Bulbophyllum Orchids

Bulbophyllum alcicorne
Bulbophyllum helenae
Bulbophyllum longissimum
Bulbophyllum orientale
Bulbophyllum patens king
Bulbophyllum psychoon
Bulbophyllum rufilabrum
Bulbophyllum spathulatum
Bulbophyllum wallichii

About Bulbphyllum
      Bulbophyllum is the largest genus in the orchid family Orchidaceae. With more than 2,000 species, it is also one of the largest genera of flowering plants, exceeded only by Astragalus. This genus is abbreviated in the trade journals as Bulb. It is round throughout most of the warmer parts of the world: Africa, southern Asia, Latin America, the West Indies, and various islands in the Indian and Pacific Oceans.

Growth of Orchids
      Epiphytes ; Growing on clinging to branches of trees. Roots orchids have thick roots covered with silver or white velamen.

Type of Growing for Bulbophyllum Orchids
      Bulbophyllum Orchid is Sympodial; Orchids are growing that grow sideways across the top of the pot. These orchids have a rhizome at the base usually put in horizontal, The bud at the base will begin growing anther rhizome. and then ,The rizome develops into a small plant or pseudobulb, and flower. When pseudobulbs have completely healthy, It will lose its leaves celled this pseudobulbs that "backbulb". It served store feed more years before it die.

Roots Bulbophyllum Orchid
      Semi-aerial roots : Usually found on the rocks or the trees. Roots can be absorbed many water. it smaller aerial roots. Most roots inside the pot. But may have some roots emerge outside the pot. This orchid roots not like a tight pots or wet for too long time, Which getting air not enough. This roots orchids such as Cattleya, Cymbidium, Dendrobium and Oncidium.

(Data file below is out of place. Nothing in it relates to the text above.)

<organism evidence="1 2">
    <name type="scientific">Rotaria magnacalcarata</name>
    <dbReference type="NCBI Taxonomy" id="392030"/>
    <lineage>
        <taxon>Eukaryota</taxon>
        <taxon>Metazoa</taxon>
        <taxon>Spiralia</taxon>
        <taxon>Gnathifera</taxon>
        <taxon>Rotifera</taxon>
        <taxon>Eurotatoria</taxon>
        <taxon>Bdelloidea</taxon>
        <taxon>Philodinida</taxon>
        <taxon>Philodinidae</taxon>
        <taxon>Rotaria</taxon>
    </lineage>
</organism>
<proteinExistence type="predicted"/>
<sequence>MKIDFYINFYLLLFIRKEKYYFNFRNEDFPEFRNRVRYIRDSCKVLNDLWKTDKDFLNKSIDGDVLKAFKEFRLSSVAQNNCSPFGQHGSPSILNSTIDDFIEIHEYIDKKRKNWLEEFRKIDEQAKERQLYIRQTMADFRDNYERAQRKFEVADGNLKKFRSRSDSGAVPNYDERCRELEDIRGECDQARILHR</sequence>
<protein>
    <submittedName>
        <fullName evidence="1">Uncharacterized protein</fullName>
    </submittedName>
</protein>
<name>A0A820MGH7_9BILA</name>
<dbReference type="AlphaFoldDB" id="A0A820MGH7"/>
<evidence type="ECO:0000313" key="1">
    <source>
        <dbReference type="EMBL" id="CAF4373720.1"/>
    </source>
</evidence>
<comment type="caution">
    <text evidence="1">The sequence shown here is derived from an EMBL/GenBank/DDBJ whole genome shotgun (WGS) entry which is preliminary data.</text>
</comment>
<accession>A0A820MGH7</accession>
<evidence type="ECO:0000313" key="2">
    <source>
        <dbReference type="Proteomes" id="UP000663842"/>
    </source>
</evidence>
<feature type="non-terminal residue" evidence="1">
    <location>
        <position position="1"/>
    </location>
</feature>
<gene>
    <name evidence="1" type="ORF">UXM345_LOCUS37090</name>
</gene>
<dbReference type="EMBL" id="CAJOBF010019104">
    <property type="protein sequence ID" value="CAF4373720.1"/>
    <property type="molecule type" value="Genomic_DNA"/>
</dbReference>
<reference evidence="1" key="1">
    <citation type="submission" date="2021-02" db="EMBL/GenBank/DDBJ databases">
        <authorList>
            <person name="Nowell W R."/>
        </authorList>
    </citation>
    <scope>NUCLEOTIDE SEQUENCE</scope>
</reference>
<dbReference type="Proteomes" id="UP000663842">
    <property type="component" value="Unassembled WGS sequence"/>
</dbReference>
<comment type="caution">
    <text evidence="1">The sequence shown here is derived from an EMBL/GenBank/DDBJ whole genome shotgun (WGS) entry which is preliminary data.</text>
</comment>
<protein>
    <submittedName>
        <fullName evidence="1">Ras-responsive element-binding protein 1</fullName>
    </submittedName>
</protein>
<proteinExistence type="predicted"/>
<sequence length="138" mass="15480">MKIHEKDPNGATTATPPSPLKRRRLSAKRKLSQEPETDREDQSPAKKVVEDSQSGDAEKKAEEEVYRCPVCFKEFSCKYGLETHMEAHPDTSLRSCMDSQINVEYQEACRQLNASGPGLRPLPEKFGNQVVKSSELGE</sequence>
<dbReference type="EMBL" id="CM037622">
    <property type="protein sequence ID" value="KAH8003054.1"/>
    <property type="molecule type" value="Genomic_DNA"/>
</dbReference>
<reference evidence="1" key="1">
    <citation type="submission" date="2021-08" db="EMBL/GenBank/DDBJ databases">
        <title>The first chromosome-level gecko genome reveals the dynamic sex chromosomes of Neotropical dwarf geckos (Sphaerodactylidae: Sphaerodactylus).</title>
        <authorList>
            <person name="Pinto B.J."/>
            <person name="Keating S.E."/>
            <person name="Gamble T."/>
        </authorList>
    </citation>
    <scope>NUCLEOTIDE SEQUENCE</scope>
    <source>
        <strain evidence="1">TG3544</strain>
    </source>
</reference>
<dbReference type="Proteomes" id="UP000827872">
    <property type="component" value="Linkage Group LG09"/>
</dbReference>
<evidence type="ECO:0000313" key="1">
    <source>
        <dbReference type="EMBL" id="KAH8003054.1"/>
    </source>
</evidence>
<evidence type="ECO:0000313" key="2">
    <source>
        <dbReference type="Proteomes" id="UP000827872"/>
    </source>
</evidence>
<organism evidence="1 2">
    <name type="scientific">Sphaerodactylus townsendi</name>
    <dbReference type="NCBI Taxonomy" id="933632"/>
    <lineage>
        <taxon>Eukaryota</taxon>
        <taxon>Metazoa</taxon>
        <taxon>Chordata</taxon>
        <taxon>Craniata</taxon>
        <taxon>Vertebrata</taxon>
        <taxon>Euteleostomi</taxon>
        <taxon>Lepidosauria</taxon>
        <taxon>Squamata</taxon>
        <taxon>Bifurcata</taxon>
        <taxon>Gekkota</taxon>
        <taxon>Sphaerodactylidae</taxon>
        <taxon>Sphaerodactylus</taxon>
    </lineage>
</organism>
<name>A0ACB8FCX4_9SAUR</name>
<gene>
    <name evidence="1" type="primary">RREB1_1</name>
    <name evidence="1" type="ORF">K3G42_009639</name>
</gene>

Generally, Put it in warm temperatures, about 17-26'C. and use saran screen 50-60 percent. Keep moist in summer seasons [don't allow it dry]. Pot orchids in fine bark mounted or sphagnum moss.

  • Flower size about * cm.
  • Dorsal Sepal : *
  • Lateral Petal : *
  • Lateral Sepal : *
  • Lip : *

      Generally, Leaves of bulbophyllum orchid will emerge from the pseudobulb, 1-2 ea. Green color.

Watering Orchid
      Bulbophyllum like moisture place ,the plant should have a moisture content at all times. In summer should not leave orchid dry, Unless orchid could die. In rainy season, If orchids are wet, should not water the orchids, because maybe rot root.

Orchid Fertilizers.
      Before use the chemical fertilizer, should be water the orchids first, then use chemical fertilizer, because all genus of orchids can absorbed nutrients by roots and leaves. While it early is wet, Have a better absorbed chemical fertilizer than dry. Should be always use the chemical fertilizer may be a month at a time, or 2 times only.

Temperature and Light.
  • Temperature 17 to 26 'C.
  • Light should be about 50 to 60 percent.